The Signs & Symptoms of Lupus

Lupus can be quite difficult to diagnose due to the number of different symptoms that this autoimmune disease can produce. In fact, many health care experts like to refer to this disease as the “great imitator”, since it can mimic the symptoms of a number of other illnesses. Fortunately, lupus can be managed with the help of certain medications and lifestyle adjustments following a diagnosis. If you have been struggling with the symptoms of lupus, then you may be interested in learning more about one of the lupus clinical trials being conducted around the country.

Many people with lupus experience such symptoms as joint pain (lupus arthritis), malaise, long-standing fever, myalgias, vomiting, weight loss, nausea, and fatigue. Now, many of these symptoms have been associated with other diseases, so doctors cannot make an accurate diagnosis based only on these symptoms. However, if these symptoms manifest along with the following indications, then that could mean that their patient has lupus.

Dermatological Symptoms of Lupus

  • Butterfly rash (appears on the cheeks and bridge of the nose)
  • Ulcers in the mouth, nose, vagina, and urinary tract
  • Alopecia
  • Minimal rubbing of eyes produces tears
  • Skin lesions which appear on areas of exposed skin
  • Photosensitivity
  • Dry eyes

This autoimmune disease impacts the skin, so many patients will become highly sensitive to sunlight exposure

Nephrological Symptoms of Lupus

  • Hematuria
  • Lupus nephritis
  • Nephritis
  • Protenuria (Protein present in the urine)
  • Glomerulonephritis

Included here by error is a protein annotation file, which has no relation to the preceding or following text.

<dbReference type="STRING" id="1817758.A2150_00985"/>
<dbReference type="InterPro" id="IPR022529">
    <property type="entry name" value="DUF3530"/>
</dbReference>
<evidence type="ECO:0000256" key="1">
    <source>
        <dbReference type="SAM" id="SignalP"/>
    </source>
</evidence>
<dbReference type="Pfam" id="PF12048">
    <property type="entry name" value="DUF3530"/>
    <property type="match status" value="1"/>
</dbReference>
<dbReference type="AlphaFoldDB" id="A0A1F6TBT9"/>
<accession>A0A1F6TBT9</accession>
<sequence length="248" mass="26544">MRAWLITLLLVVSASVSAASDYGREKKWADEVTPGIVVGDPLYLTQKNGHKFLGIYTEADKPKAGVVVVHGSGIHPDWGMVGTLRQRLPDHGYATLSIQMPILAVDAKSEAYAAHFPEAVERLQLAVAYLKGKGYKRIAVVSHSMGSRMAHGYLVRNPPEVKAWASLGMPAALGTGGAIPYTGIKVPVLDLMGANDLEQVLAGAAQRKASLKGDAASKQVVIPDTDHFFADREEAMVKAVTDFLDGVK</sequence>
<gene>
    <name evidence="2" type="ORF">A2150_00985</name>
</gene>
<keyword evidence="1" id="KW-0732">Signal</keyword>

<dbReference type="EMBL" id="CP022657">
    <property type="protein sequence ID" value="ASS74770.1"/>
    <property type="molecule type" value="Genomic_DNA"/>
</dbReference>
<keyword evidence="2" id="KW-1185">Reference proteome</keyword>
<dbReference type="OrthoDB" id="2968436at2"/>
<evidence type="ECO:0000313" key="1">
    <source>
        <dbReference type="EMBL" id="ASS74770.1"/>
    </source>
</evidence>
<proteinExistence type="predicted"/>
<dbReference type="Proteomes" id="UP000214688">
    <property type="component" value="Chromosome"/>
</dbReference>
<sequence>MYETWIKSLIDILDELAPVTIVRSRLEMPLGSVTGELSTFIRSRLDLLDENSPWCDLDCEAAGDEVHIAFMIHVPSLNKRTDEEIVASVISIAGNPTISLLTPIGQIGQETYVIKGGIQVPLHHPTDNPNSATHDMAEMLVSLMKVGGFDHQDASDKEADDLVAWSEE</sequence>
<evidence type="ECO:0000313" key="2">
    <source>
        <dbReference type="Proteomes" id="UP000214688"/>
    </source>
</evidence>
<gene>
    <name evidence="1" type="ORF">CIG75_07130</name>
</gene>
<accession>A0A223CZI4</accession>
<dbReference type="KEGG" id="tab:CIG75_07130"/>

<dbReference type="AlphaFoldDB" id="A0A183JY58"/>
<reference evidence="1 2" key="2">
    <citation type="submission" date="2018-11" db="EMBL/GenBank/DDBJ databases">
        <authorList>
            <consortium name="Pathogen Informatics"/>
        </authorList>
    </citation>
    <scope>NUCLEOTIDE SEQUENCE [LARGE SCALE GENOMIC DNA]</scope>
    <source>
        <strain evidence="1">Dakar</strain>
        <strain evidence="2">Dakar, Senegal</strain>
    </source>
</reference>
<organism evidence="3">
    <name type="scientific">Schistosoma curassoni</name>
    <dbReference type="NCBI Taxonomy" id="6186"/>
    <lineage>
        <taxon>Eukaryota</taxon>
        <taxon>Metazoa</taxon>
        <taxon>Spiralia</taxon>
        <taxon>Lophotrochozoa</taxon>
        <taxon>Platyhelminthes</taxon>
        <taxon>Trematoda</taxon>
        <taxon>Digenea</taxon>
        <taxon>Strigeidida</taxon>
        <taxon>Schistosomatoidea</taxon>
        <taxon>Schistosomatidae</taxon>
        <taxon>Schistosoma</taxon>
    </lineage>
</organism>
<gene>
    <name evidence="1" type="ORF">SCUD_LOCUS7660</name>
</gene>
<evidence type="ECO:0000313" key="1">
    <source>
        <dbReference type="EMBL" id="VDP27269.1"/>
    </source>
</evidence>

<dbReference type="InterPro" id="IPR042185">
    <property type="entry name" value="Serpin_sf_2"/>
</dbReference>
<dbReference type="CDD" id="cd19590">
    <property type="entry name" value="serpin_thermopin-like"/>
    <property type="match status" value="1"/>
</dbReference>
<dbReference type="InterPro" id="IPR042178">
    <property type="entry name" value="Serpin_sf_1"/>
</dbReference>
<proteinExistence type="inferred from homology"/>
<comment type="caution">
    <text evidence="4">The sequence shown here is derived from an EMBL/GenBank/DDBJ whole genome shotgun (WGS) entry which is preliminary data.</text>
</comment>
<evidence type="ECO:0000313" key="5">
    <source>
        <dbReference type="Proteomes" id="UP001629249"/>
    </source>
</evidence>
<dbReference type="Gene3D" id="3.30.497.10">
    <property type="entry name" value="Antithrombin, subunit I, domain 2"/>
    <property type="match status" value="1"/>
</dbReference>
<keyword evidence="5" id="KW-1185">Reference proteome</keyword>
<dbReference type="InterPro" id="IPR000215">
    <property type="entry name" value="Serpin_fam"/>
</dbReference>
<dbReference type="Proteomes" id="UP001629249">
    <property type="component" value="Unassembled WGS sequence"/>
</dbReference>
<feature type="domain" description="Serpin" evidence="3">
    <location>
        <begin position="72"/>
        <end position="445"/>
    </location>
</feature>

• Renal Impairment or failure

This autoimmune disease can cause kidney function to deteriorate, which means the body will not be able to effectively filter out toxins and waste products from the blood.

Psychiatric, Nervous, and Neurological Symptoms of Lupus

  • Seizures
  • Dizziness
  • Stroke
  • Vision problems
  • Mood disorders
  • Psychosis
  • Anxiety disorders
  • Plexopathy
  • Acute state of confusion
  • Cognitive dysfunction
  • Plexopathy
  • Depression
  • Sleep complications or insomnia
  • Polyneuropathy
  • Movement disorder

Lupus can affect the nervous system and brain in a number of different ways.

When SLE Impacts the Patient’s Blood

  • Low platelet count
  • Low white blood cell count
  • Anemia
  • Higher risk of blood clots
  • Anticardiolipid antibody
  • Antiphospholipid antibody syndrome

If lupus affects the quality of the blood vessels, it can cause inflammation of the blood vessels.

SLE Can Impact a Fetus in the Following Ways

  • Spontaneous abortion
  • Blockage in the placenta
  • Infant of lupus-affected mother could develop neonatal lupus
  • The baby may experience a heart block

Symptoms of Lung Involvement in Lupus

  • Pleural effusion
  • Pleuritis
  • Lupus pneumonitis
  • Chronic diffuse interstitial lung disease

This autoimmune disease can damage a patient’s lungs through the inflammation it can cause in the chest cavity.

Chest and Cardiovascular Complications Associated with Lupus

  • Pericarditis
  • Atherosclerosis
  • Myocarditis
  • Endocarditis (Libman-Sacks endocarditis)

Patients with lupus may experience periods of time where their symptoms suddenly become much worse (lupus flare-up). If you have experienced any of these symptoms, then you should make an appointment with your doctor. If you have already been diagnosed with lupus, but your illness had been in remission, then you could be experiencing a flare-up if symptoms suddenly return. This autoimmune disease can be managed with the appropriate medications and therapies, and lupus patients can enjoy the quality of life that they want.